What we’re learning about roles, permissions and security

Posted February 9, 2015 by Maya Richman
Image from page 404 of "Dante and the early astronomers" (1913)

Deciding permissions can feel similar to mapping the cosmos in the 13th century. (Credit: Evershed, M. A. (Orr))

As our engine room family continues to grow, we are also changing and strengthening our organizational digital security practices and policies. After considering our threats and risks, we discovered our digital Achilles heel: the backend of our website was only as secure as our users’ weakest account password. So we knew we needed to force strong and regularly updated passwords, and we had to be smart about who had access to what information. Beyond improving security, simplifying roles and permissions, by removing access to unhelpful dashboards and irrelevant buttons, could streamline the user’s work experience, while hiding some of the organizations core features from any potential attack.

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What We’ve Learned About Organizational Security in 2014

Posted January 9, 2015 by Alix Dunn
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(Credit: Stephen Coles)

We define organizational security as a sustained, appropriate level of security in team communication and information management practices.

Even with a working definition, organizational security is a pretty complicated thing. When more than one person works together to achieve a goal, they need to be able to communicate and manage information to get things done. In the process, they start to develop systems. Systems are the result of a thousand little decisions. And when security isn’t a consideration in making these little decisions organizations can face big risk.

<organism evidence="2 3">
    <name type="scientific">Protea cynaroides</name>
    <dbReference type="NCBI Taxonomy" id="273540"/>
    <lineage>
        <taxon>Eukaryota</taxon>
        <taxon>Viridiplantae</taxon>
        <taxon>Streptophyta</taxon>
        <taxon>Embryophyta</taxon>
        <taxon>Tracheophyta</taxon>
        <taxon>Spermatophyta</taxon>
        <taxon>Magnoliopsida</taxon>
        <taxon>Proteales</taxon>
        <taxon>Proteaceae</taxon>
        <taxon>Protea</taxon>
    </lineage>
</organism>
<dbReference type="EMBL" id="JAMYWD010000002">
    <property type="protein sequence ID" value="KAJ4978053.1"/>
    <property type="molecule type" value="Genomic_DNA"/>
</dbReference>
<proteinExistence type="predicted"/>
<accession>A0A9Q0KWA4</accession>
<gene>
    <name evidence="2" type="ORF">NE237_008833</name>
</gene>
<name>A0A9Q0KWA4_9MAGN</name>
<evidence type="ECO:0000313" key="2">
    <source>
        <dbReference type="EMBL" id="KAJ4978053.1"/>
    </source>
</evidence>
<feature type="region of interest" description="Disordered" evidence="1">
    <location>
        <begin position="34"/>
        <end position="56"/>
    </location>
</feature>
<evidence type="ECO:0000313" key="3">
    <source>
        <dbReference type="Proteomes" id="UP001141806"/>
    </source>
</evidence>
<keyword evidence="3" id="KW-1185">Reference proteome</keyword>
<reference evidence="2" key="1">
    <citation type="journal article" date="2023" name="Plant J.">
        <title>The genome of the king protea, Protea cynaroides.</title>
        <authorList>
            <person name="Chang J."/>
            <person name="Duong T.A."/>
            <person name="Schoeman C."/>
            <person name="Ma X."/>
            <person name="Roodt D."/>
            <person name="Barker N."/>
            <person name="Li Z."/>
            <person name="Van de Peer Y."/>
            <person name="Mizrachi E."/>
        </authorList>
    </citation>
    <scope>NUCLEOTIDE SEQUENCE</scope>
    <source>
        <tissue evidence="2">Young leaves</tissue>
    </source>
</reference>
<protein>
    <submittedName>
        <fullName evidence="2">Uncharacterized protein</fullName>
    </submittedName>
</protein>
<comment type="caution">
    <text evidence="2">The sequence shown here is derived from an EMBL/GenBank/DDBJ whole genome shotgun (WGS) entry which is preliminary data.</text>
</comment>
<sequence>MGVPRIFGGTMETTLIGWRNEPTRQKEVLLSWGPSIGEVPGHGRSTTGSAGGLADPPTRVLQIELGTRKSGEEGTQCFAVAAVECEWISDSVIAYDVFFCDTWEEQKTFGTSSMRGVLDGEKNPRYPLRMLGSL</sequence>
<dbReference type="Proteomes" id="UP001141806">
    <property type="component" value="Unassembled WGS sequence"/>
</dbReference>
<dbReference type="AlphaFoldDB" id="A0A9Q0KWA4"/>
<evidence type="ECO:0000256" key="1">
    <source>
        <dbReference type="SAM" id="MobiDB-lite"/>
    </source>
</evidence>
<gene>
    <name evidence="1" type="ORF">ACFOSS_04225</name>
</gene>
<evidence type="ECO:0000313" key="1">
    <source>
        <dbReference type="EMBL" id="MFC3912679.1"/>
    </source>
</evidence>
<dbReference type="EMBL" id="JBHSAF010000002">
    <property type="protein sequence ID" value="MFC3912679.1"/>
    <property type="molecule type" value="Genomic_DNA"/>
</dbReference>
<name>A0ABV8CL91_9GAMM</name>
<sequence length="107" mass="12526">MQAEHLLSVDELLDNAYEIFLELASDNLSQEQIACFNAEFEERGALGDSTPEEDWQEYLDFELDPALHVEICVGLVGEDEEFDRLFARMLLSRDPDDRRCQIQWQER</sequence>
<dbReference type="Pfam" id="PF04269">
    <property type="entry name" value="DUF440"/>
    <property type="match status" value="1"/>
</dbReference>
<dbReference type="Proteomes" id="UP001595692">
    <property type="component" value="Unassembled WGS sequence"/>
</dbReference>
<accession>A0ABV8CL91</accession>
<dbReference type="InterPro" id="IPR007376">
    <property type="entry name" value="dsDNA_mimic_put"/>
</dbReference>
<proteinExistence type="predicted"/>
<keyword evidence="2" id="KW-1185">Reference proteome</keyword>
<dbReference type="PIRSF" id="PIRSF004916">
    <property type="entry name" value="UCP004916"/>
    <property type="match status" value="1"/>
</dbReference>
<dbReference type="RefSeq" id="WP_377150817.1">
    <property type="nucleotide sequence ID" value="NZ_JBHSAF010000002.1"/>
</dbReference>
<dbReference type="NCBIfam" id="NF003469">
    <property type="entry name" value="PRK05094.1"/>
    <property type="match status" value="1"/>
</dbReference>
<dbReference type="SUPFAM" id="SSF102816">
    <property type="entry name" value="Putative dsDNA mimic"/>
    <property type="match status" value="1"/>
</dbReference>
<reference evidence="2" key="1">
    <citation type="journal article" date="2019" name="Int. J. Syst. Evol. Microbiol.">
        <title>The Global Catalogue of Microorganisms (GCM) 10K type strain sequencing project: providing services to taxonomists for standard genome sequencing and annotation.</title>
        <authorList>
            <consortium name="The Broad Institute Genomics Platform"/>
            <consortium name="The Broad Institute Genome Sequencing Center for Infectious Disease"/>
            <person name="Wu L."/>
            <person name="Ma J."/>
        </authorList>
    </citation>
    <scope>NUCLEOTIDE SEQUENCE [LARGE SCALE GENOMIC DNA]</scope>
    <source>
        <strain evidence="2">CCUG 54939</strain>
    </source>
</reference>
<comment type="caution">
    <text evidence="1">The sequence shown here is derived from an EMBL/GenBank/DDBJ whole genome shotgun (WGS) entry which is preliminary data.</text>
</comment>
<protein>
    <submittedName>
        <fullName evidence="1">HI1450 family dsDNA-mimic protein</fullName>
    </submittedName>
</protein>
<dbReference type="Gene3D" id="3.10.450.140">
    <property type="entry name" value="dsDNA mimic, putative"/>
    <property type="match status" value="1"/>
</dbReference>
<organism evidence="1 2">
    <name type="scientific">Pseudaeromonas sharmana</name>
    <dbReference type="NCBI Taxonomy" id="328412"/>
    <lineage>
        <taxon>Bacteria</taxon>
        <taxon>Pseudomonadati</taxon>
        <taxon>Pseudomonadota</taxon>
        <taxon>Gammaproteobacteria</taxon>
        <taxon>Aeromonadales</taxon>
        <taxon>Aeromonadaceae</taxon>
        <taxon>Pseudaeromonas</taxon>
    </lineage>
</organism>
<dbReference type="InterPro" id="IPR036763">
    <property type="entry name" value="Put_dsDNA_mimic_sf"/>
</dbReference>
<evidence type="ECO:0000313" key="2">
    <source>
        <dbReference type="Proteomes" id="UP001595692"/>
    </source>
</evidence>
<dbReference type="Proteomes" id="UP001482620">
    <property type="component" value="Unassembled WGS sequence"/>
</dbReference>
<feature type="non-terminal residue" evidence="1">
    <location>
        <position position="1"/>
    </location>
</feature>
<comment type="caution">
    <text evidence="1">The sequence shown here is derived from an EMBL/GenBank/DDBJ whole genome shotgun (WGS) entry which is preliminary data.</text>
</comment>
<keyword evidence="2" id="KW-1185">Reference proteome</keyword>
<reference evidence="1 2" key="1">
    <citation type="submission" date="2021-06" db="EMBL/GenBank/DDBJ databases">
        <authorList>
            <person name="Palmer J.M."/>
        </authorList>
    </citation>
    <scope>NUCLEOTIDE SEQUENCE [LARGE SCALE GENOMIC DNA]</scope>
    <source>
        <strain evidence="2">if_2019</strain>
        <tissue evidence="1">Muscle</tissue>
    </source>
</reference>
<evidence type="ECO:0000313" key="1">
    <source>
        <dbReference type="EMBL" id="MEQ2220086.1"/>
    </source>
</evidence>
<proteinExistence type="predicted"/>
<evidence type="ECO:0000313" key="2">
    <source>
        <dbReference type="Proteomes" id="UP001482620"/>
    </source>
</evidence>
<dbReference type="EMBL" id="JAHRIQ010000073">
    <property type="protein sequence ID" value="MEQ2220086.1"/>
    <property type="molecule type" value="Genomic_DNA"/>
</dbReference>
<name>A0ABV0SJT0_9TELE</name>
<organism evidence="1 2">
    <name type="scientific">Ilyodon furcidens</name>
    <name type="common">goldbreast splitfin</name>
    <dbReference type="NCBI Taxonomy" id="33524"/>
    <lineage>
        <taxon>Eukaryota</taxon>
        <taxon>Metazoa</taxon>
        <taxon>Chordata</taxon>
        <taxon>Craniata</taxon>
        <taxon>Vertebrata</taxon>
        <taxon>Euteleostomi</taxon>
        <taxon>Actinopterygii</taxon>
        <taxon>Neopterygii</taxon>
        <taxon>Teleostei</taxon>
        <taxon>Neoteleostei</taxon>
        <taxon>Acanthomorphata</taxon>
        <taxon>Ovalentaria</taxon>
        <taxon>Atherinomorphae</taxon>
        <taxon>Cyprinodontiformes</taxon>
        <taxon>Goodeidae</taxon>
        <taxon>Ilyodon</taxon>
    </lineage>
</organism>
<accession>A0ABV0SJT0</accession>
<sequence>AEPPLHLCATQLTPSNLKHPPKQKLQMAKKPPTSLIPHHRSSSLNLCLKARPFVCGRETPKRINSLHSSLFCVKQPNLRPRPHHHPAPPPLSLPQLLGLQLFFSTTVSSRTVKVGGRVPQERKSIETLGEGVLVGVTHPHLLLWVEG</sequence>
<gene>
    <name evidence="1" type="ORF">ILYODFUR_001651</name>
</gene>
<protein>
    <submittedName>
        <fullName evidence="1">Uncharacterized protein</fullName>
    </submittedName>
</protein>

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We’re hiring a responsible data program manager

Posted January 5, 2015 by Christopher Wilson

Care about ethics, privacy and security? Seen too many projects use tech without realizing what might go wrong? Want to help activists and human rights organizations be smart about using technology and avoid doing harm? Want to wrestle with difficult concepts like “informed consent” and figure out what they mean in real life?

If you can get excited about hard questions like these, and you’d like to be part of a lean, dedicated and distributed organization working at the intersection of technology and advocacy, then this might be a job for you.

Take a look at the Job Description, and reach out if you have questions. Otherwise, send a CV and a cover letter telling us why you’re a good fit. Applications should be sent to anneke@theengineroom.org [Anneke’s PGP key] before midnight UTC on January 21.


Gif credit: http://barrel-rider-moyra.tumblr.com/post/19400127895

We’re looking for unicorns.

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